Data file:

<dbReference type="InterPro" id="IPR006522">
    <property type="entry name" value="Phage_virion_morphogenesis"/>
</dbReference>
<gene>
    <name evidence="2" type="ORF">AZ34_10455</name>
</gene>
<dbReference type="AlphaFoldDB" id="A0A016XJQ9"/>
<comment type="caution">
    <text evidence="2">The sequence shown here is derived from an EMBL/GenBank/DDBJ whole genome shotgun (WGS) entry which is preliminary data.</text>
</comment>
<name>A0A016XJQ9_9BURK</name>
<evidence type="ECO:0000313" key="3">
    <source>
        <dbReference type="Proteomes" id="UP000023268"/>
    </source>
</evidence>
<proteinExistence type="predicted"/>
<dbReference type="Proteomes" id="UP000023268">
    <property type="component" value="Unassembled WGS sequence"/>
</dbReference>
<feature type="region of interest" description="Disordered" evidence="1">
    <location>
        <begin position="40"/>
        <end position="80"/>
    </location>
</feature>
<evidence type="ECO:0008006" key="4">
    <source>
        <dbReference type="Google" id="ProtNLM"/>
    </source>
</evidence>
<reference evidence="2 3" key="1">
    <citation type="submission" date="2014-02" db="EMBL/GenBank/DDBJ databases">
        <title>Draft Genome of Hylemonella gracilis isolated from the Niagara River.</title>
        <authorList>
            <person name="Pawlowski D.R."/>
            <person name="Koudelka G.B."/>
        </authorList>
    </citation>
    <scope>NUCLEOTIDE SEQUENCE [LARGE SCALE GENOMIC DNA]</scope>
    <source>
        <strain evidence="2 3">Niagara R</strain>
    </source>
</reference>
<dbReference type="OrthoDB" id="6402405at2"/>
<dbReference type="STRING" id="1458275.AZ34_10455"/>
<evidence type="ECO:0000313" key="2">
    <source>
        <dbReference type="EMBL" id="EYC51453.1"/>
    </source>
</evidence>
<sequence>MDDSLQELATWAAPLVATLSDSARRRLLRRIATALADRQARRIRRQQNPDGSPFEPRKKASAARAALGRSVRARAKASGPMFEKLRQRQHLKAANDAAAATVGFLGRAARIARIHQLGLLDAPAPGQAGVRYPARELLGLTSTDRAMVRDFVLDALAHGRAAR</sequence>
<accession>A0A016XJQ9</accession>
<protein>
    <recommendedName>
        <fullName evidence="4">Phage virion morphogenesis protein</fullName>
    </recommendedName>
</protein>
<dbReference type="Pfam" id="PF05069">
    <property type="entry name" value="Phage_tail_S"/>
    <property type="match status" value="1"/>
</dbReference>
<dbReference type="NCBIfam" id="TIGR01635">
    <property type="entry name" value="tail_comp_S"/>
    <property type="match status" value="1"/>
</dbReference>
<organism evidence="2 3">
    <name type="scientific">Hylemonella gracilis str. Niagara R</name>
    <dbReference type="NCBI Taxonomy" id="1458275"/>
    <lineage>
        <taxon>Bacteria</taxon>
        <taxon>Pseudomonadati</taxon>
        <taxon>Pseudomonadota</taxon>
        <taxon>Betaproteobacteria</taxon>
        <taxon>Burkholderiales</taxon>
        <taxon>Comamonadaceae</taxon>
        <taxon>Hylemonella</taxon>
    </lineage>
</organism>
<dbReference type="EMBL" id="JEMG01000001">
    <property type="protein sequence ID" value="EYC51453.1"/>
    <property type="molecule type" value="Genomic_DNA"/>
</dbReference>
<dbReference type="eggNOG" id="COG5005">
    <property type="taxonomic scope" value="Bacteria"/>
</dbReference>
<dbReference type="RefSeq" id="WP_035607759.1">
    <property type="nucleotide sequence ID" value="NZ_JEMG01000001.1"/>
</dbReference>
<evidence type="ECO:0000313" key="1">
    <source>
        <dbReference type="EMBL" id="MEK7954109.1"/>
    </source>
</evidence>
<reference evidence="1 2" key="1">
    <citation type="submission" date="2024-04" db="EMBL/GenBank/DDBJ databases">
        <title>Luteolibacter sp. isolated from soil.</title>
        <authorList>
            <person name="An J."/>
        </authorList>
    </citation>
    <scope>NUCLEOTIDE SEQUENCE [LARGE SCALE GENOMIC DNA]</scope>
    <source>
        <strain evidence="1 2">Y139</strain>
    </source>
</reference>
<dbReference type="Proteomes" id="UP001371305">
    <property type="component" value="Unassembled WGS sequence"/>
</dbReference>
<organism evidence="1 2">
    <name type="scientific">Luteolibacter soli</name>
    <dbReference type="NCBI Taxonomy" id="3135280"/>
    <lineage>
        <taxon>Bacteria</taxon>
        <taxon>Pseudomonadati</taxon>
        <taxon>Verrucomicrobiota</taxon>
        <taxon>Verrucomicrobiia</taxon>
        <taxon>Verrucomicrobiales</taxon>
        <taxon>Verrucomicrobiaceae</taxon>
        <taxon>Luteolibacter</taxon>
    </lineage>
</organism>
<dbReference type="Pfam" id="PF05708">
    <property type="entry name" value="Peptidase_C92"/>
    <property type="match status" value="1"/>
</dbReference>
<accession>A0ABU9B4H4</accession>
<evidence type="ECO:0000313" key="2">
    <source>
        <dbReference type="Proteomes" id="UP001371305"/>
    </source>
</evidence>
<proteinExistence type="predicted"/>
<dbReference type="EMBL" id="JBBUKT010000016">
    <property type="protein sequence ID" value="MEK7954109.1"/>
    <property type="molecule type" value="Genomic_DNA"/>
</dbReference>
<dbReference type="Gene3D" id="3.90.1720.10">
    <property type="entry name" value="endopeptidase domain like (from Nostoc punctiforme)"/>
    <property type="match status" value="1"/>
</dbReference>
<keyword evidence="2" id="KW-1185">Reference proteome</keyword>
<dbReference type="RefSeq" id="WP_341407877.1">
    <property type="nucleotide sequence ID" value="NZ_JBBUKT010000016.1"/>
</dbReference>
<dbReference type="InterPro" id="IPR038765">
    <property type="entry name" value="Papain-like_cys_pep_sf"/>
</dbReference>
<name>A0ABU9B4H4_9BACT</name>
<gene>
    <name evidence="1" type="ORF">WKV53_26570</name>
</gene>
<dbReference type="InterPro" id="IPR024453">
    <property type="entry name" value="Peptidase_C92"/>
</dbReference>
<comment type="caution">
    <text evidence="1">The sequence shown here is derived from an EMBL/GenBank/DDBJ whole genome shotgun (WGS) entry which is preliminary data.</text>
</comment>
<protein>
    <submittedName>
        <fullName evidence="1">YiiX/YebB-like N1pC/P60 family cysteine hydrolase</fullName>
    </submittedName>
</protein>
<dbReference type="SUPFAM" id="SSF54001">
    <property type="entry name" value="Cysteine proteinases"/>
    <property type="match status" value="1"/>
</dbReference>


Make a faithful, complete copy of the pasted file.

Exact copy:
<dbReference type="InterPro" id="IPR006522">
    <property type="entry name" value="Phage_virion_morphogenesis"/>
</dbReference>
<gene>
    <name evidence="2" type="ORF">AZ34_10455</name>
</gene>
<dbReference type="AlphaFoldDB" id="A0A016XJQ9"/>
<comment type="caution">
    <text evidence="2">The sequence shown here is derived from an EMBL/GenBank/DDBJ whole genome shotgun (WGS) entry which is preliminary data.</text>
</comment>
<name>A0A016XJQ9_9BURK</name>
<evidence type="ECO:0000313" key="3">
    <source>
        <dbReference type="Proteomes" id="UP000023268"/>
    </source>
</evidence>
<proteinExistence type="predicted"/>
<dbReference type="Proteomes" id="UP000023268">
    <property type="component" value="Unassembled WGS sequence"/>
</dbReference>
<feature type="region of interest" description="Disordered" evidence="1">
    <location>
        <begin position="40"/>
        <end position="80"/>
    </location>
</feature>
<evidence type="ECO:0008006" key="4">
    <source>
        <dbReference type="Google" id="ProtNLM"/>
    </source>
</evidence>
<reference evidence="2 3" key="1">
    <citation type="submission" date="2014-02" db="EMBL/GenBank/DDBJ databases">
        <title>Draft Genome of Hylemonella gracilis isolated from the Niagara River.</title>
        <authorList>
            <person name="Pawlowski D.R."/>
            <person name="Koudelka G.B."/>
        </authorList>
    </citation>
    <scope>NUCLEOTIDE SEQUENCE [LARGE SCALE GENOMIC DNA]</scope>
    <source>
        <strain evidence="2 3">Niagara R</strain>
    </source>
</reference>
<dbReference type="OrthoDB" id="6402405at2"/>
<dbReference type="STRING" id="1458275.AZ34_10455"/>
<evidence type="ECO:0000313" key="2">
    <source>
        <dbReference type="EMBL" id="EYC51453.1"/>
    </source>
</evidence>
<sequence>MDDSLQELATWAAPLVATLSDSARRRLLRRIATALADRQARRIRRQQNPDGSPFEPRKKASAARAALGRSVRARAKASGPMFEKLRQRQHLKAANDAAAATVGFLGRAARIARIHQLGLLDAPAPGQAGVRYPARELLGLTSTDRAMVRDFVLDALAHGRAAR</sequence>
<accession>A0A016XJQ9</accession>
<protein>
    <recommendedName>
        <fullName evidence="4">Phage virion morphogenesis protein</fullName>
    </recommendedName>
</protein>
<dbReference type="Pfam" id="PF05069">
    <property type="entry name" value="Phage_tail_S"/>
    <property type="match status" value="1"/>
</dbReference>
<dbReference type="NCBIfam" id="TIGR01635">
    <property type="entry name" value="tail_comp_S"/>
    <property type="match status" value="1"/>
</dbReference>
<organism evidence="2 3">
    <name type="scientific">Hylemonella gracilis str. Niagara R</name>
    <dbReference type="NCBI Taxonomy" id="1458275"/>
    <lineage>
        <taxon>Bacteria</taxon>
        <taxon>Pseudomonadati</taxon>
        <taxon>Pseudomonadota</taxon>
        <taxon>Betaproteobacteria</taxon>
        <taxon>Burkholderiales</taxon>
        <taxon>Comamonadaceae</taxon>
        <taxon>Hylemonella</taxon>
    </lineage>
</organism>
<dbReference type="EMBL" id="JEMG01000001">
    <property type="protein sequence ID" value="EYC51453.1"/>
    <property type="molecule type" value="Genomic_DNA"/>
</dbReference>
<dbReference type="eggNOG" id="COG5005">
    <property type="taxonomic scope" value="Bacteria"/>
</dbReference>
<dbReference type="RefSeq" id="WP_035607759.1">
    <property type="nucleotide sequence ID" value="NZ_JEMG01000001.1"/>
</dbReference>
<evidence type="ECO:0000313" key="1">
    <source>
        <dbReference type="EMBL" id="MEK7954109.1"/>
    </source>
</evidence>
<reference evidence="1 2" key="1">
    <citation type="submission" date="2024-04" db="EMBL/GenBank/DDBJ databases">
        <title>Luteolibacter sp. isolated from soil.</title>
        <authorList>
            <person name="An J."/>
        </authorList>
    </citation>
    <scope>NUCLEOTIDE SEQUENCE [LARGE SCALE GENOMIC DNA]</scope>
    <source>
        <strain evidence="1 2">Y139</strain>
    </source>
</reference>
<dbReference type="Proteomes" id="UP001371305">
    <property type="component" value="Unassembled WGS sequence"/>
</dbReference>
<organism evidence="1 2">
    <name type="scientific">Luteolibacter soli</name>
    <dbReference type="NCBI Taxonomy" id="3135280"/>
    <lineage>
        <taxon>Bacteria</taxon>
        <taxon>Pseudomonadati</taxon>
        <taxon>Verrucomicrobiota</taxon>
        <taxon>Verrucomicrobiia</taxon>
        <taxon>Verrucomicrobiales</taxon>
        <taxon>Verrucomicrobiaceae</taxon>
        <taxon>Luteolibacter</taxon>
    </lineage>
</organism>
<dbReference type="Pfam" id="PF05708">
    <property type="entry name" value="Peptidase_C92"/>
    <property type="match status" value="1"/>
</dbReference>
<accession>A0ABU9B4H4</accession>
<evidence type="ECO:0000313" key="2">
    <source>
        <dbReference type="Proteomes" id="UP001371305"/>
    </source>
</evidence>
<proteinExistence type="predicted"/>
<dbReference type="EMBL" id="JBBUKT010000016">
    <property type="protein sequence ID" value="MEK7954109.1"/>
    <property type="molecule type" value="Genomic_DNA"/>
</dbReference>
<dbReference type="Gene3D" id="3.90.1720.10">
    <property type="entry name" value="endopeptidase domain like (from Nostoc punctiforme)"/>
    <property type="match status" value="1"/>
</dbReference>
<keyword evidence="2" id="KW-1185">Reference proteome</keyword>
<dbReference type="RefSeq" id="WP_341407877.1">
    <property type="nucleotide sequence ID" value="NZ_JBBUKT010000016.1"/>
</dbReference>
<dbReference type="InterPro" id="IPR038765">
    <property type="entry name" value="Papain-like_cys_pep_sf"/>
</dbReference>
<name>A0ABU9B4H4_9BACT</name>
<gene>
    <name evidence="1" type="ORF">WKV53_26570</name>
</gene>
<dbReference type="InterPro" id="IPR024453">
    <property type="entry name" value="Peptidase_C92"/>
</dbReference>
<comment type="caution">
    <text evidence="1">The sequence shown here is derived from an EMBL/GenBank/DDBJ whole genome shotgun (WGS) entry which is preliminary data.</text>
</comment>
<protein>
    <submittedName>
        <fullName evidence="1">YiiX/YebB-like N1pC/P60 family cysteine hydrolase</fullName>
    </submittedName>
</protein>
<dbReference type="SUPFAM" id="SSF54001">
    <property type="entry name" value="Cysteine proteinases"/>
    <property type="match status" value="1"/>
</dbReference>